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serpent

[sur-puh nt] /ˈsɜr pənt/
noun
1.
a snake.
2.
a wily, treacherous, or malicious person.
3.
the Devil; Satan. Gen. 3:1–5.
4.
a firework that burns with serpentine motion or flame.
5.
an obsolete wooden wind instrument with a serpentine shape and a deep, coarse tone.
Compare ophicleide.
6.
(initial capital letter) Astronomy. the constellation Serpens.
Origin
1250-1300
1250-1300; Middle English (< Middle French) < Latin serpent-, stem of serpēns; see Serpens
Dictionary.com Unabridged
Based on the Random House Dictionary, © Random House, Inc. 2014.
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Examples for serpent
  • The giant red machine is named after the serpent, one of the few known to thrive in the open sea.
  • He plays the tape of the serpent's gurgles and snorts.
  • The serpent touched the friendly tusks of the elephant.
  • But surely the mouths are peculiarly observed, or both the mountain range and the serpent are upside down.
  • The kids may see snakes while you see something else serpent-shaped.
  • As he lies sleeping on a giant serpent in the primordial ocean, a lotus flower sprouts from his navel.
  • Churches that practice serpent handling tend to be wary of publicity.
  • Incredibly, twice a year on the spring and autumn equinoxes, a shadow falls on the pyramid in the shape of a serpent.
  • The sun sets in alignment with the serpent's head on the summer solstice.
  • The eagle of liberty strangling the serpent of corruption.
British Dictionary definitions for serpent

serpent

/ˈsɜːpənt/
noun
1.
a literary or dialect word for snake
2.
(Old Testament) a manifestation of Satan as a guileful tempter (Genesis 3:1–5)
3.
a sly, deceitful, or unscrupulous person
4.
an obsolete wind instrument resembling a snake in shape, the bass form of the cornett
5.
a firework that moves about with a serpentine motion when ignited
Word Origin
C14: via Old French from Latin serpēns a creeping thing, from serpere to creep; related to Greek herpein to crawl
Collins English Dictionary - Complete & Unabridged 2012 Digital Edition
© William Collins Sons & Co. Ltd. 1979, 1986 © HarperCollins
Publishers 1998, 2000, 2003, 2005, 2006, 2007, 2009, 2012
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Word Origin and History for serpent
n.

c.1300, "limbless reptile," also the tempter in Gen. iii:1-5, from Old French serpent, sarpent "snake, serpent" (12c.), from Latin serpentem (nominative serpens) "snake; creeping thing," also the name of a constellation, from present participle of serpere "to creep," from PIE *serp- "to crawl, creep" (cf. Sanskrit sarpati "creeps," sarpah "serpent;" Greek herpein "to creep," herpeton "serpent;" Albanian garper "serpent").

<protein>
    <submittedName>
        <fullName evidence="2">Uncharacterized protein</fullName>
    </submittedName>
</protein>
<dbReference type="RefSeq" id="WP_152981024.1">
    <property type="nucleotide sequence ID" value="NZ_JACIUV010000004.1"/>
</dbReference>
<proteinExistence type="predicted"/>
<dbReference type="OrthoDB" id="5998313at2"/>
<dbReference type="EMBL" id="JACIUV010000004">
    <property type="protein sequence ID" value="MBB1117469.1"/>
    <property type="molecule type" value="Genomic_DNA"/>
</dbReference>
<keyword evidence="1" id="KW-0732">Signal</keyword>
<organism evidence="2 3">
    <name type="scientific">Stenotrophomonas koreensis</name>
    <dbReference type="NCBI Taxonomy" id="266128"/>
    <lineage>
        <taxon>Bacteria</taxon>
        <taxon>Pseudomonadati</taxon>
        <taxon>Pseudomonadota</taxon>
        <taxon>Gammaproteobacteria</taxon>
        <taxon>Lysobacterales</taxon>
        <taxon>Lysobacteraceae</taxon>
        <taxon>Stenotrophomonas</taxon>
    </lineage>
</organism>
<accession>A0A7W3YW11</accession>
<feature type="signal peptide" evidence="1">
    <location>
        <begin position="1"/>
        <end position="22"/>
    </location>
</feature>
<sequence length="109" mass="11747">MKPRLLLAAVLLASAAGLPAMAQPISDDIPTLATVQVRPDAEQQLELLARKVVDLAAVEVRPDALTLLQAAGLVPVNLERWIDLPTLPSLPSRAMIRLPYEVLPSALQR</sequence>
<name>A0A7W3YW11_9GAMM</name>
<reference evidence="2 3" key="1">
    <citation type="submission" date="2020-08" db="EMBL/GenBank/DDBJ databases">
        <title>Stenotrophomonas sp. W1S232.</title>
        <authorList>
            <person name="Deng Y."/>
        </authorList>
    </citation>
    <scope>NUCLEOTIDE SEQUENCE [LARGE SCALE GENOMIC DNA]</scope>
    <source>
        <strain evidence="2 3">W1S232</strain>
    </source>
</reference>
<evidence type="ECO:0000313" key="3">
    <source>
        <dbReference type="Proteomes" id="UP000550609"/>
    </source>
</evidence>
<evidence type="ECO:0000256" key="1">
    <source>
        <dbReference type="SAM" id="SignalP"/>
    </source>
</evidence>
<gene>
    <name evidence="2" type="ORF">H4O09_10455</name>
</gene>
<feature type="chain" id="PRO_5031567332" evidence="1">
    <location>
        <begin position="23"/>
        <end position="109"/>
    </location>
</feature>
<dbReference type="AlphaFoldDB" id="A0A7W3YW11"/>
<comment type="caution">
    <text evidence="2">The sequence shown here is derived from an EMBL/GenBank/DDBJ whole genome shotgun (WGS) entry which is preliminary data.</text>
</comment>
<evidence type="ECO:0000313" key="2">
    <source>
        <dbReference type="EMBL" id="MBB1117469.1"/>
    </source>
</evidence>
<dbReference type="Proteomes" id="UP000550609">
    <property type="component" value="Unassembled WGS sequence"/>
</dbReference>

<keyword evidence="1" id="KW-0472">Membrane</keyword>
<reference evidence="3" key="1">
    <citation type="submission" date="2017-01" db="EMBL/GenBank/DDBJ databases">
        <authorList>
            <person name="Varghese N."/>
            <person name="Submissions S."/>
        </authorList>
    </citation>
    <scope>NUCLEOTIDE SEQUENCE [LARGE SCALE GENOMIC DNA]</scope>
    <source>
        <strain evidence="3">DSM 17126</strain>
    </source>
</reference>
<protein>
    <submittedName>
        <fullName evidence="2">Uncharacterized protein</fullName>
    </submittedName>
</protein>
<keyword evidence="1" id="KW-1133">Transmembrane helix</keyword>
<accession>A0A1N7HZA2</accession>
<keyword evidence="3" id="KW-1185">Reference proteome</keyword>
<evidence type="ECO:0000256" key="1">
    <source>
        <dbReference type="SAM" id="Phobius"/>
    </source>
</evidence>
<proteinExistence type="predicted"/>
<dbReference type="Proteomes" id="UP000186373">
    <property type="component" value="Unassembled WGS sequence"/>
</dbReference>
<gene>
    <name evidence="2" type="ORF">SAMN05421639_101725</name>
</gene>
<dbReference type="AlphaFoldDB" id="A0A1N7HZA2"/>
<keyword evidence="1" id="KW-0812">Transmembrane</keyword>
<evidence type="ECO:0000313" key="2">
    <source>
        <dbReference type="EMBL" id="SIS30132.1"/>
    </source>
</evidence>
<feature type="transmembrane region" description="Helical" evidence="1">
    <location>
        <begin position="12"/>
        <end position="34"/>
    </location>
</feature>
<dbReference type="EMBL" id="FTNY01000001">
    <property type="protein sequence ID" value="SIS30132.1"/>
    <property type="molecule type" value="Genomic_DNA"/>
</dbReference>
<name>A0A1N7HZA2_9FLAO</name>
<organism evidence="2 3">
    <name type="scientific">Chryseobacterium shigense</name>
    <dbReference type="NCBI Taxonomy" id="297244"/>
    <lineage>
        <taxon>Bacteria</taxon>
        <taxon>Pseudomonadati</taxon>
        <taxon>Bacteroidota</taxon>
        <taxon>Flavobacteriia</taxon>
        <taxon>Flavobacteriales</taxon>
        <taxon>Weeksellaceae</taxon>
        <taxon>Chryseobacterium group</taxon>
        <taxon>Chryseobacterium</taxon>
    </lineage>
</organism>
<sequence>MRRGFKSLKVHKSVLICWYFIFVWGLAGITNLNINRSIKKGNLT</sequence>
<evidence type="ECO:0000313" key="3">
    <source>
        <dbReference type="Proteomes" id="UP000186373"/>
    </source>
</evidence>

Used figuratively to express spiral or regularly sinuous, e.g. as the word for a type of musical instrument (1730). Serpent's tongue as figurative of venomous or stinging speech is from mistaken medieval notion that the serpent's tongue was its "sting." Serpent's tongue also was a name given to fossil shark's teeth (c.1600).

Online Etymology Dictionary, © 2010 Douglas Harper
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serpent in Culture

serpent definition


The creature in the Book of Genesis that tempts Eve to eat the forbidden fruit, thus committing the first act of the Fall of Man. In the New Testament, the serpent of Genesis is identified with Satan.

The American Heritage® New Dictionary of Cultural Literacy, Third Edition
Copyright © 2005 by Houghton Mifflin Company.
Published by Houghton Mifflin Company. All rights reserved.
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serpent in the Bible

(Heb. nahash; Gr. ophis), frequently noticed in Scripture. More than forty species are found in Syria and Arabia. The poisonous character of the serpent is alluded to in Jacob's blessing on Dan (Gen. 49:17; see Prov. 30:18, 19; James 3:7; Jer. 8:17). (See ADDER.) This word is used symbolically of a deadly, subtle, malicious enemy (Luke 10:19). The serpent is first mentioned in connection with the history of the temptation and fall of our first parents (Gen. 3). It has been well remarked regarding this temptation: "A real serpent was the agent of the temptation, as is plain from what is said of the natural characteristic of the serpent in the first verse of the chapter (3:1), and from the curse pronounced upon the animal itself. But that Satan was the actual tempter, and that he used the serpent merely as his instrument, is evident (1) from the nature of the transaction; for although the serpent may be the most subtle of all the beasts of the field, yet he has not the high intellectual faculties which the tempter here displayed. (2.) In the New Testament it is both directly asserted and in various forms assumed that Satan seduced our first parents into sin (John 8:44; Rom. 16:20; 2 Cor. 11:3, 14; Rev. 12:9; 20:2)." Hodge's System. Theol., ii. 127.

Easton's 1897 Bible Dictionary
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